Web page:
Clive Neeson spent 45 years making a world-acclaimed eco-adventure film, writes Maina Perrot
When adventurer, scientist and film maker Clive Neeson got the chance to use Peter Jackson’s Weta Workshop in Wellington to remaster old and new footage of the antics he and his friends have got up to over the years, he jumped at it. After only a few months, his lifetime’s work, Last Paradise, which he says has “coined a new genre in documentary filmmaking using the hook and fun of extreme sports pioneering to educate mainstream audiences”, was being viewed in universities and colleges in America. It was then shown to sell-out audiences at last year’s Adventure Film Festival in Queenstown.
“Making Last Paradise has been the fulfilment of my own filming passion since a teenager,” Neeson says. “It embodies all the passions I’ve had through life, in lifestyle science and adventure and the people I have shared [these passions] with.”
Neeson was only 15 when he bought an old, clunky camera which he repaired and decided to mount on the front of his surfboard in a homemade water housing. Already the idea of a film which would illustrate his delight in exploring unspoiled beaches and mountains was forming in his mind.
Last Paradise features a young Neeson as he and his friends – a group which includes bungy jump pioneer A.J. Hackett, extreme wave surfer Ton Deken, skiing and hang-gliding expert Jeff Campbell and Allan Byrne who experimented with the first wakeboards and all of whom, years later, became leaders in the fields – to explore new ways to enjoy the playgroup that is the New Zealand wilderness.
“The wilderness was our home and daily adventure became the comfort zone,” he says.’We were misfits and there were very few people then who were involved in adventure sports. Rugby ruled so our alternative exploits were quite frowned upon by mainstream society, but we found acceptance and lifetime friends out there chasing our own dreams.”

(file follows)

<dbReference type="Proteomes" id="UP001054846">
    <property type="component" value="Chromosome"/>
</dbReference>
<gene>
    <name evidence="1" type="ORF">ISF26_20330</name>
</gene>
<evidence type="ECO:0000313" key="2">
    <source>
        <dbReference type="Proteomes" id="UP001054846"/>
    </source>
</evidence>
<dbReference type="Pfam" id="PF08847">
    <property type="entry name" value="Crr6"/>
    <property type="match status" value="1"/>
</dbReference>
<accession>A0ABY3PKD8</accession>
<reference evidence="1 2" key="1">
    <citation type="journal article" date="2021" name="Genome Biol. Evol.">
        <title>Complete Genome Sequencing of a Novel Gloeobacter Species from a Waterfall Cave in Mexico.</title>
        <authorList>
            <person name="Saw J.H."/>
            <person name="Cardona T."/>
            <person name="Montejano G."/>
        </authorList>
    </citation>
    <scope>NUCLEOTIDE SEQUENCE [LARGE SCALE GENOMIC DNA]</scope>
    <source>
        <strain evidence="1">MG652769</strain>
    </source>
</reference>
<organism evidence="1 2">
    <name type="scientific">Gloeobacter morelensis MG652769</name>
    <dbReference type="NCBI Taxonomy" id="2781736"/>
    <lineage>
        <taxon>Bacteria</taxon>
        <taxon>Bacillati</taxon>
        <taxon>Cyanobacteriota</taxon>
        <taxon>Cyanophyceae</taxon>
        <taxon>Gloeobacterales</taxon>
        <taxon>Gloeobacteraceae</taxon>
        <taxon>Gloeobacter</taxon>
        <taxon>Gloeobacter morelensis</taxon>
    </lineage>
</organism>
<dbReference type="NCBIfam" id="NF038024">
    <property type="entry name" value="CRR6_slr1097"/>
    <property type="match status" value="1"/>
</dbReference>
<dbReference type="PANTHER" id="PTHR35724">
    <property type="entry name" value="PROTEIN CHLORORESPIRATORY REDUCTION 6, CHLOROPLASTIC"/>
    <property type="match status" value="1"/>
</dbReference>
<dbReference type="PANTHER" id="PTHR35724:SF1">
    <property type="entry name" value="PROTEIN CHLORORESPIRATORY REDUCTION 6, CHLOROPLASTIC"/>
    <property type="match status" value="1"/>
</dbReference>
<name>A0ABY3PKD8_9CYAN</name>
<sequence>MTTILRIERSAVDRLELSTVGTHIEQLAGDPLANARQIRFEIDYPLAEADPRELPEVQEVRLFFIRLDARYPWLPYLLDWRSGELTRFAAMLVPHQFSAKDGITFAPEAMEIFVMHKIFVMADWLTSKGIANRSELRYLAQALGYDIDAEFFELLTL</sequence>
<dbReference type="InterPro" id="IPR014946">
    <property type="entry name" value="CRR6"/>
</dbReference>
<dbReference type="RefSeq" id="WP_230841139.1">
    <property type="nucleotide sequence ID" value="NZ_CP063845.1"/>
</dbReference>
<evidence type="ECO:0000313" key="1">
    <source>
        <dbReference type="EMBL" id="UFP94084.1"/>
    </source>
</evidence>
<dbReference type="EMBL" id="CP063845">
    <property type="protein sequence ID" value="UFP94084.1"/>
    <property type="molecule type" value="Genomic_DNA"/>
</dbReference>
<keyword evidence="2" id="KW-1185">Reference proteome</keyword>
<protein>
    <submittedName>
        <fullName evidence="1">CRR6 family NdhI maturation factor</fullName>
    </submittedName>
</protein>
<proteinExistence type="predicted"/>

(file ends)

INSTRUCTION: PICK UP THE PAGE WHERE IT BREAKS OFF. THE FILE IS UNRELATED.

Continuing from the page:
Their dreams took them to Mexico, Spain, Portugal, Bali and Australia and back to New Zealand.
“International surfer Miki Dora was one of the first bohemian travellers,” Neeson says. “He vanished from the limelight of Hollywood searching for his own concept of paradise and found it in Raglan in 1973. As a local teenager, he influenced me to travel the world with backpack and cine camera.”
Neeson’s keen interest in science also led him to work as a scientist, helping create the first climate monitoring systems and working around the world as a consultant physicist and electronic engineer. So while filming, Neeson tried incorporating all he know to find new angles from which to shoot the action and include the “science behind the sports” they were experiencing. The film was also completely self-funded right from the beginning, when two hours of digging veges in the 60’s paid for only one minute of film.
“I started filming the places and activities which a certain perspective, and capturing the perfect shot was a great motivator. That’s why so much of the footage came to be relevant to the story.”
But then a few years later Neeson and his companions revisited the countries they had travelled to and saw the changes from over development and huge numbers of visitors that had occurred in their favourite surfing spots and previously untamed places, Neeson decided to use his film as an environmental and educational tool.
“We all accept the world we are born into as the norm and with each generation we have gradually lost sight of what a paradise this planet used to be,” Neeson explains. “The objective [of the movie] is to give the audience a firsthand experience of how the world used to be and discover for themselves how dramatically it has changed over 45 years.”
The film cost $500,000 to make over 45 years but Neeson says he wouldn’t have put it together earlier had he been able to – the story has only now come of age.
“The world has changed so much so as to validate the story,” he says. “We used to watch the penguins come ashore here at sunset, now we watch the dog fights. It didn’t have to go that way.”
While he travels a lot, Neeson still practices surfing and other extreme sports three times a week or more. He has changed; he is wider, yet still just as passionate.
“Adventure sports are still the core of daily life as it is for most of my friends here and overseas,” he says. “Our childhood playgrounds have shaped our dreams and our dreams were what subconsciously steers our life’s choices.”